In a recent Investopedia article, The Ultimate Bull: Laszlo Birinyi's Bet on the S&P, long-time Wall Street veteran and frequent guest contributor for CNBC Laszlo Birinyi reiterated his bullish stance on the broad U.S. markets. This is so despite the fact that the blue chip indices have largely gone nowhere since the beginning of the year. Birinyi yet to back away from his forecast for the benchmark S&P 500 to hit 3,200 points by the end of 2017. The only question most everyone has is why?
It's a very fair inquiry. A significant portion of insiders believe that Birinyi has lost his mind, to put it kindly, I'm sure. That's saying a lot considering the inherently bullish nature of Wall Street analysts and brokers — does anyone want the gravy train to end, even if it's fundamentally flawed?
And yes, the fundamentals are severely flawed. China is experimenting with different monetary policy strategies to combat an economic slowdown. There are major geopolitical tensions exploding throughout the world. A shockingly few number of international markets show signs of confidence or stability. The idea that the U.S. can avoid the chaos seems on surface level to be the essence of naïveté.
On the other hand, Birinyi didn't get to where he is by being wrong all the time. He asserts that mass sentiment is hardly a reliable indicator of future market trajectory. In this particular case, if everyone holds to a bearish view, the markets will likely befuddle and continue to move higher. It's a classic contrarian argument — go where they ain't, or something to that effect. Birinyi also notes that he gauges technical analysts. If a majority believes in one view, he takes the opposite direction. Of course, Birinyi has a proprietary trading model that gives him further insight into the future.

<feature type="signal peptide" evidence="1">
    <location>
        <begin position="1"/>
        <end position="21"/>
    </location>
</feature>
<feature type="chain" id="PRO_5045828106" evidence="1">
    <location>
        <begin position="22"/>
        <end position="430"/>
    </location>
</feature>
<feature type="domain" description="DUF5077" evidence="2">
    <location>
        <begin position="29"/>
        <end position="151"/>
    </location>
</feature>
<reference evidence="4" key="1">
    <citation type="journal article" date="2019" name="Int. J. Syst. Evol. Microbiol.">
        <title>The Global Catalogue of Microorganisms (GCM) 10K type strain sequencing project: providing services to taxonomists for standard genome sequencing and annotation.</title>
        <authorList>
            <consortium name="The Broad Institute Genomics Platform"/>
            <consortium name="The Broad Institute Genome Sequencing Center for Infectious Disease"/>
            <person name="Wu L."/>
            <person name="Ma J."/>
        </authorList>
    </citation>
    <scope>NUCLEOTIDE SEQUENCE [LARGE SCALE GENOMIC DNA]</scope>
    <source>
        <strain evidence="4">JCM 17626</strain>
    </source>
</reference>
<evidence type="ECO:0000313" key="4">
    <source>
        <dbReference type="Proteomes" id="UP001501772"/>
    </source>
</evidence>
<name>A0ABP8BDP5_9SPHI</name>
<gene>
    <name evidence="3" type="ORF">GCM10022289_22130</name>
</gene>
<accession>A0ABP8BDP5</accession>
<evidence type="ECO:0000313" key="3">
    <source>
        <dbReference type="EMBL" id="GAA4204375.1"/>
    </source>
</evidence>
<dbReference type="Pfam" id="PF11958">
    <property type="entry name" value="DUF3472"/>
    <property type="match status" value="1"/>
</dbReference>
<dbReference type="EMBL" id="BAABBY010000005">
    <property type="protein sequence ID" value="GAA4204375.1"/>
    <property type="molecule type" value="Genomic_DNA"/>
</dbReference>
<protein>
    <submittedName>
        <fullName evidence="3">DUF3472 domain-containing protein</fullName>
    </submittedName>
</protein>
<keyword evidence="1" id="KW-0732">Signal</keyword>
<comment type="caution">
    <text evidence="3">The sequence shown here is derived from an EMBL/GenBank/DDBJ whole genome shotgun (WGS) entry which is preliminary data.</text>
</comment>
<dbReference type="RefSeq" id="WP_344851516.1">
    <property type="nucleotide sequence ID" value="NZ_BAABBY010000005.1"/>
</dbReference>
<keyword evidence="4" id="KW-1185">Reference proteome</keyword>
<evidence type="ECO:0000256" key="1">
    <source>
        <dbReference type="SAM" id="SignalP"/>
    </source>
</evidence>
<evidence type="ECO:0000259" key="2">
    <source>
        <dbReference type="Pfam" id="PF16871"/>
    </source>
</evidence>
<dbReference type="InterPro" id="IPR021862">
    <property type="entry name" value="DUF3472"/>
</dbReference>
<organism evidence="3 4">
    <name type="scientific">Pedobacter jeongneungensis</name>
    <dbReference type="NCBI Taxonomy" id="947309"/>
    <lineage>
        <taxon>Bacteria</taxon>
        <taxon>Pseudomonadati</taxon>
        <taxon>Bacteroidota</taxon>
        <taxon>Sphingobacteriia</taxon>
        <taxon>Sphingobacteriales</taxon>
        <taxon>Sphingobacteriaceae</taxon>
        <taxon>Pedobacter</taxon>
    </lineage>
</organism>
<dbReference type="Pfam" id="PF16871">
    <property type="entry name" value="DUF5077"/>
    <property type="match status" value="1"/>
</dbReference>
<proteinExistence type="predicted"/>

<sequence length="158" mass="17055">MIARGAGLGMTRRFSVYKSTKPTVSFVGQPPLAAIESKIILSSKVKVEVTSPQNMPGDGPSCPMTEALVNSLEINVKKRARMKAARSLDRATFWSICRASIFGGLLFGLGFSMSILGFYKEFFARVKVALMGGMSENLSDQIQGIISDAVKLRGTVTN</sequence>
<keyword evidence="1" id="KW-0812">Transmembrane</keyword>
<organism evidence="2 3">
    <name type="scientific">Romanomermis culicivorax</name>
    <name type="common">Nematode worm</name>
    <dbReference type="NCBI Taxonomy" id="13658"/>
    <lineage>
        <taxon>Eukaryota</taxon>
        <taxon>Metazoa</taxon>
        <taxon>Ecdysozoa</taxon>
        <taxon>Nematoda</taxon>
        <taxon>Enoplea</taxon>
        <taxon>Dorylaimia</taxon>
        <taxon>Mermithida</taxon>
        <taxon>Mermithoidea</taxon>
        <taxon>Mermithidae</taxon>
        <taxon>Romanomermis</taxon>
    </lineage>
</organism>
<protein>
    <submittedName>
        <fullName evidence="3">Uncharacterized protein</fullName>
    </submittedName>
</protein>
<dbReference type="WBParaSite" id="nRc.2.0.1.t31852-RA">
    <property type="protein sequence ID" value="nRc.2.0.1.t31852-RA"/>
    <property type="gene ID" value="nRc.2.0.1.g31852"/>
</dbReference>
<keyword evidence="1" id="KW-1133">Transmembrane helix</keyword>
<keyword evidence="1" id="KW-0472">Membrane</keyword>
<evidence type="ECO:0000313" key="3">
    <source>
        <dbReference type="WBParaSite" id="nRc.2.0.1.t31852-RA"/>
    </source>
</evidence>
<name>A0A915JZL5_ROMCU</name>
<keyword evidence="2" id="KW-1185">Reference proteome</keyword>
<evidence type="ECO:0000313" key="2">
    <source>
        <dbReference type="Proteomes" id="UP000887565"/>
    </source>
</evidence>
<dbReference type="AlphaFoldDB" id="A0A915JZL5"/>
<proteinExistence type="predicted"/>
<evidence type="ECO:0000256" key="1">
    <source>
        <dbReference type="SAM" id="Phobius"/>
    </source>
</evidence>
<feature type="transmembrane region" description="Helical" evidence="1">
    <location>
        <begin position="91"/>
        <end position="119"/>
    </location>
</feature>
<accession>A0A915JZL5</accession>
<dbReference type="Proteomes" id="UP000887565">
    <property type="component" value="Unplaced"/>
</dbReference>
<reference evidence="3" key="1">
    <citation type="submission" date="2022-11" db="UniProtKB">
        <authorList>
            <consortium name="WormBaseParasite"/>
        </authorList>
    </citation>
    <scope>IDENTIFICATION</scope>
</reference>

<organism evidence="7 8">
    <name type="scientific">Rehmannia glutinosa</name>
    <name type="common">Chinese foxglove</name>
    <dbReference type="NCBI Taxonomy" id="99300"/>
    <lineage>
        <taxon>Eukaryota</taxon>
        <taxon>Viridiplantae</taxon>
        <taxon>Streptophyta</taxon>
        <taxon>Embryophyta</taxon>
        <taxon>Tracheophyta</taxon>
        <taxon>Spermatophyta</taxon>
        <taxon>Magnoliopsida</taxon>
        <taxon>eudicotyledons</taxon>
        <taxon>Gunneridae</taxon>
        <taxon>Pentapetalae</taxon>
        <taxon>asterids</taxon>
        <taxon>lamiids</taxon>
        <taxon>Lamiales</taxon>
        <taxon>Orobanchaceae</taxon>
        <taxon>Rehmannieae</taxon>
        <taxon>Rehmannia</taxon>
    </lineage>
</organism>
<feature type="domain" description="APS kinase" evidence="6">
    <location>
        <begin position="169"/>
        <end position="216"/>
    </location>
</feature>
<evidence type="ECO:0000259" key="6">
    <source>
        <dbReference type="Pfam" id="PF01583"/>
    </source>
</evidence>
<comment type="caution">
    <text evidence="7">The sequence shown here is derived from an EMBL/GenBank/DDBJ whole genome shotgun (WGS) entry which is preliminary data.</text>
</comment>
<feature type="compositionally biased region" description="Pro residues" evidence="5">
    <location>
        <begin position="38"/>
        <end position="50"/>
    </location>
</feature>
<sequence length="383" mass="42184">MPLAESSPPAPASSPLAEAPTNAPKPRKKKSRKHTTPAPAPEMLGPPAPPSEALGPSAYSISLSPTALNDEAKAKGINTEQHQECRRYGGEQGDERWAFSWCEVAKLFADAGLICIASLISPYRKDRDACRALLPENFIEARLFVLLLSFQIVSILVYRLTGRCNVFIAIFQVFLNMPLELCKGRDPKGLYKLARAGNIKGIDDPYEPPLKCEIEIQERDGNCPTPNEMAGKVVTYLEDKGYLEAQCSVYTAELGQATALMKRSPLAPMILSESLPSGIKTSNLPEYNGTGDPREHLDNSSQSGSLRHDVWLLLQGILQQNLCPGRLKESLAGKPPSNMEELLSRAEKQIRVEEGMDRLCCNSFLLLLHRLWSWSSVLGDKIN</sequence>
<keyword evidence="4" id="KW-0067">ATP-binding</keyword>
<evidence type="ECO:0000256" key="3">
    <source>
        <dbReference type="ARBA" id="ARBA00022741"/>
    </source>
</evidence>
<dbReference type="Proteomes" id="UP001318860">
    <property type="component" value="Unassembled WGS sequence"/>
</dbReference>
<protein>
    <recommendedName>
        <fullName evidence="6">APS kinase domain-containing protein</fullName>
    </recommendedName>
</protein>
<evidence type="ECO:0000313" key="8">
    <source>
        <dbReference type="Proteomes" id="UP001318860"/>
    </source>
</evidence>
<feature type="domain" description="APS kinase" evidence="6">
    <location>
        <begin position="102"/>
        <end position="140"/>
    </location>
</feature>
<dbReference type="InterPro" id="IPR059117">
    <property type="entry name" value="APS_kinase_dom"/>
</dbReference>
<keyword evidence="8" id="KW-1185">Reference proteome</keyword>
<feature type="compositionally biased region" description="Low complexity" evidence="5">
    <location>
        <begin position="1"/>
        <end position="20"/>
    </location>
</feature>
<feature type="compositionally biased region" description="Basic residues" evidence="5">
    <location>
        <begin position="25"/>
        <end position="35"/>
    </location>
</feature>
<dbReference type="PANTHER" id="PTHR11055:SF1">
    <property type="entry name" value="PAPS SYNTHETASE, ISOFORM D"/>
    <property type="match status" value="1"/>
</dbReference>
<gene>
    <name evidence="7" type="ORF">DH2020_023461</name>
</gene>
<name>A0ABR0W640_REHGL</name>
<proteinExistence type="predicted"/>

Sadly, the trading model didn't accurately predict the collapse of the markets in 2008. He had pegged the S&P 500 to close 8,000 points higher than it did in December of that fteful year. Birinyi did correctly call the bottom of the 2008 collapse, but by then, so many investors had lost their retirement accounts that it practically didn't matter.
The point, though, is that none of Birinyi's bullish arguments bring anything new to the table. Contrarian trading? That's been around in one form or another since the early days of financial trading. Technical signals? Depending upon who the technician is, signals can be interpreted in any number of ways. And proprietary trading models? Seems like everyone has one, and they're useful until they're not vv– hardly the confidence boost upon which to bank your retirement.
In critical moments like these, it's better to let all market indicators — whether they be technical or fundamental in nature — take a backseat against common sense and logic. During the interim, the markets could jump higher — nothing really prevents that from happening. The issue is whether such a move is sustainable. Economies in real terms are faltering. This isn't a time to gamble everything based on the fine details.
The bigger picture speaks volumes for itself.